GOP kicks off PR strategy review for new media age

WASHINGTON, DC: With several key congressional seats up for grabs in November and a major election looming in 2000, GOP consultants are planning to retool their party’s PR strategies and tactics for political campaigns.

WASHINGTON, DC: With several key congressional seats up for grabs in November and a major election looming in 2000, GOP consultants are planning to retool their party’s PR strategies and tactics for political campaigns.

WASHINGTON, DC: With several key congressional seats up for grabs

in November and a major election looming in 2000, GOP consultants are

planning to retool their party’s PR strategies and tactics for political

campaigns.



The National Association of Republican Campaign Professionals (NARCP) is

hosting a conference in Easton, MD, on October 2 and 3 to launch an

’assault on conventional thinking.’



A meeting held nearly 20 years ago in Leesburg, VA saw the GOP establish

the tactics that have proved extremely effective over the last two

decades.



NARCP president Bill Lee recalls the conference as a ’watershed event’

that helped formalize thinking about how strategic messages could be

used - and responded to - effectively.



The upcoming conference will examine how the party’s PR campaigns can

continue to be effective in a communications environment that has

changed drastically over the last two decades.



Likely topics on the group’s agenda include the rise of independent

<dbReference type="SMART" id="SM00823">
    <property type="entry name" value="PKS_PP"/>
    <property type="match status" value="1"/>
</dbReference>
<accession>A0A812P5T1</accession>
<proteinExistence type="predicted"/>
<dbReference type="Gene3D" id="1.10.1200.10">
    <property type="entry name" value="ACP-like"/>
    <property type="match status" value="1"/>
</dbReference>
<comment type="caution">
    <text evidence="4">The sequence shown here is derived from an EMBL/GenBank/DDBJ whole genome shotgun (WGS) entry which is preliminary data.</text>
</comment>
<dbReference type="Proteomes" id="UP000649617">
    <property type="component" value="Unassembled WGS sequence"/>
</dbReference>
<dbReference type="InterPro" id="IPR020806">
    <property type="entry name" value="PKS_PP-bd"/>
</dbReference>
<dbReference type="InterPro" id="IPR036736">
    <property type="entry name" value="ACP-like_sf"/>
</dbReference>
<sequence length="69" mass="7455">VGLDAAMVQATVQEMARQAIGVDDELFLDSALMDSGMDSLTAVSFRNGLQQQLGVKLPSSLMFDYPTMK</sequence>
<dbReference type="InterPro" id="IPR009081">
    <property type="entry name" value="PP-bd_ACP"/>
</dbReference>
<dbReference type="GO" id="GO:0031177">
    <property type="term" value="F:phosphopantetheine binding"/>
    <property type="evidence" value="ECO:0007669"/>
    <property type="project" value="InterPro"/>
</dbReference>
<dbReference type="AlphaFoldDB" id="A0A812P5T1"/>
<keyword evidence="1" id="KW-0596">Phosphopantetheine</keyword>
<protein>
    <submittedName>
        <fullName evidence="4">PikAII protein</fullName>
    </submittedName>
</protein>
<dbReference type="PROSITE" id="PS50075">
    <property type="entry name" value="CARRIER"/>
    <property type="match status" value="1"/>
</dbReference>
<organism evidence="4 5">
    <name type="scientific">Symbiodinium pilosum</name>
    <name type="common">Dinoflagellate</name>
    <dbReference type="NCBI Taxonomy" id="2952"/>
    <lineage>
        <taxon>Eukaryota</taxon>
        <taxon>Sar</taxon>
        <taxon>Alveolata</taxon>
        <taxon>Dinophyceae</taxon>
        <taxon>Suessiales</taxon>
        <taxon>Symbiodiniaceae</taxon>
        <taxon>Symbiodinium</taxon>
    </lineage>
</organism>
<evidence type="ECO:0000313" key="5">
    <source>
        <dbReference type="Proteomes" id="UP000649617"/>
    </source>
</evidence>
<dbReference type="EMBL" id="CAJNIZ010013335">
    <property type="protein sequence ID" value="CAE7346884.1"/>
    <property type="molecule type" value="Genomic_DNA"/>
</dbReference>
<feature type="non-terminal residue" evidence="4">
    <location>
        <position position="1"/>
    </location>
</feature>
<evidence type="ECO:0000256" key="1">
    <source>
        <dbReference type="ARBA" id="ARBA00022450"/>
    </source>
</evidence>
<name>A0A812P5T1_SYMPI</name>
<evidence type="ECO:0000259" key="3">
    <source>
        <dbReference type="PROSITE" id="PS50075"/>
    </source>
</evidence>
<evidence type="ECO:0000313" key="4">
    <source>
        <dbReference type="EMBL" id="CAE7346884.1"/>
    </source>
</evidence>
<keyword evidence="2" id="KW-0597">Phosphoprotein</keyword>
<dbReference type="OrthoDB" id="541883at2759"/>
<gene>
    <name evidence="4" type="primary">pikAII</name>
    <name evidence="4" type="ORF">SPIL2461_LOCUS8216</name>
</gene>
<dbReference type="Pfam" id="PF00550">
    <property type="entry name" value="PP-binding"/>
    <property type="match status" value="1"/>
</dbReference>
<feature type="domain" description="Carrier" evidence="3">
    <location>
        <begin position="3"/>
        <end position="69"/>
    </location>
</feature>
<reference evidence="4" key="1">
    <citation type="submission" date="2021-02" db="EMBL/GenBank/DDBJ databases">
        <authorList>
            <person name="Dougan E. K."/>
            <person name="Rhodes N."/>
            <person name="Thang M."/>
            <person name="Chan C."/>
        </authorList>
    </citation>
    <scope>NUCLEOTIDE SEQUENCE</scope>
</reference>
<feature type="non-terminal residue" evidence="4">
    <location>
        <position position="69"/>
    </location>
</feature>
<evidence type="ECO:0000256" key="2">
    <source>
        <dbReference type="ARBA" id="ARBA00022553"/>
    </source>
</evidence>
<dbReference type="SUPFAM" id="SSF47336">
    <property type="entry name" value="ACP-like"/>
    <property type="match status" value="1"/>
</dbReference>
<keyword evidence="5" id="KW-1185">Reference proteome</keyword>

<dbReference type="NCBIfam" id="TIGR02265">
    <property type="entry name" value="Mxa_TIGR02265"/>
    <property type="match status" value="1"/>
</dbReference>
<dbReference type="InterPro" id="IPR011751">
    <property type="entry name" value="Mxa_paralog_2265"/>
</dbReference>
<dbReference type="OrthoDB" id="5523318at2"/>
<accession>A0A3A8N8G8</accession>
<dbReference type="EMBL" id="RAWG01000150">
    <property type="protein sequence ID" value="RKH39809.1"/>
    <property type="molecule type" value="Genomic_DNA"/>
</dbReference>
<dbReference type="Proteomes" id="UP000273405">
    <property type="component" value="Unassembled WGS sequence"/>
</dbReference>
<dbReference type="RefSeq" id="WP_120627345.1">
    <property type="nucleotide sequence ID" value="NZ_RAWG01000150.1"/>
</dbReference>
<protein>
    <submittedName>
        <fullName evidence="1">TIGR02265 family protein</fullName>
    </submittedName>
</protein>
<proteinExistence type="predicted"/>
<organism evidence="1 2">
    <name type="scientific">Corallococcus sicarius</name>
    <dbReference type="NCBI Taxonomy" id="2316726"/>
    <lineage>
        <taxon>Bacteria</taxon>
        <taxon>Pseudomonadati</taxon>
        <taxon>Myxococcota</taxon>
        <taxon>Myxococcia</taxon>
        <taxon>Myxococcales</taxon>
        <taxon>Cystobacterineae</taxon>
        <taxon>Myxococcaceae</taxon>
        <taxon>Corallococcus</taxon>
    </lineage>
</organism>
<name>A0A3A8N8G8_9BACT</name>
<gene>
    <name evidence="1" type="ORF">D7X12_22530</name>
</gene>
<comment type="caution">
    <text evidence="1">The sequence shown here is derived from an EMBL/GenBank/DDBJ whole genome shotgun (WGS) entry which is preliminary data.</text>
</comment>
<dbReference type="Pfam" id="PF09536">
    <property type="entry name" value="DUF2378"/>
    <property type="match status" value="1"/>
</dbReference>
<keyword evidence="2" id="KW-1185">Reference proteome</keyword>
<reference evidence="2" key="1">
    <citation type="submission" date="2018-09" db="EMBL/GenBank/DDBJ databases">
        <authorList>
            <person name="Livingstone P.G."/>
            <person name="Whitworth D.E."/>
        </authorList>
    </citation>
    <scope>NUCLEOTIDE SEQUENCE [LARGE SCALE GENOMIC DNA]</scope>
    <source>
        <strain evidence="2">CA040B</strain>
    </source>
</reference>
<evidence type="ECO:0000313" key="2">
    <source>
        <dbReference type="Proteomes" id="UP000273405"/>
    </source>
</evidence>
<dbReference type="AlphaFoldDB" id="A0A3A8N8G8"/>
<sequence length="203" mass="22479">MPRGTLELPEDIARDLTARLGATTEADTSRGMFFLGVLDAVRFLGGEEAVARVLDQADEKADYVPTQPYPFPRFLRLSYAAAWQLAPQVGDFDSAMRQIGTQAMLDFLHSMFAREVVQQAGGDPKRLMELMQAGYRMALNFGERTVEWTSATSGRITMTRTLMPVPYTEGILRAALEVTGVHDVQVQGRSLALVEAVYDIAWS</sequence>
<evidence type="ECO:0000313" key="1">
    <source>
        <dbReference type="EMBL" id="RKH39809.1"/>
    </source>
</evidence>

expenditures (such as advocacy advertising) and the Internet, and the

simultaneous decline of network TV. The group will also discuss how

changes in election law in states such as Texas, which allows early

voting before the scheduled election day, make it harder to plan

political PR campaigns.



Currently, the GOP is riding high in the polls. An August 11-12 Fox News

survey showed voters favoring the GOP over Democrats by a 48 to 36%

margin in generic congressional balloting. But the 2000 election,

boasting a presidential campaign and the hotly anticipated Rudy

Giuliani/Hillary Clinton clash for a New York senate seat, is already

generating attention.



Republican PR strategy since the late 1970s has been premised on

cornering the Democratic opponent as a ’liberal,’ thereby presenting the

GOP as the ideological opposite when it comes to issues such as fiscal

integrity, national defense and social issues. But the political

environment has changed radically, and the ’New Democrat’ agenda makes

it hard to pin the liberal label on Democrats.



Even so, as GOP pollster Jan van Lohuizen suggested, the chances of

rising international instability should increase the saliency of the

GOP’s pro-defense message. And, as always, few voters favor the

imposition of higher taxes.



A key battleground will be younger voters, who will increasingly hold

the key to electoral dominance.



’They don’t read newspapers, and they’re on the Internet more than any

other group,’ said van Lohuizen. He added that the young tend to favor

quality-of-life issues usually associated with Democrats, while also

supporting the fewer taxes/less government agenda commonly identified

with the GOP.



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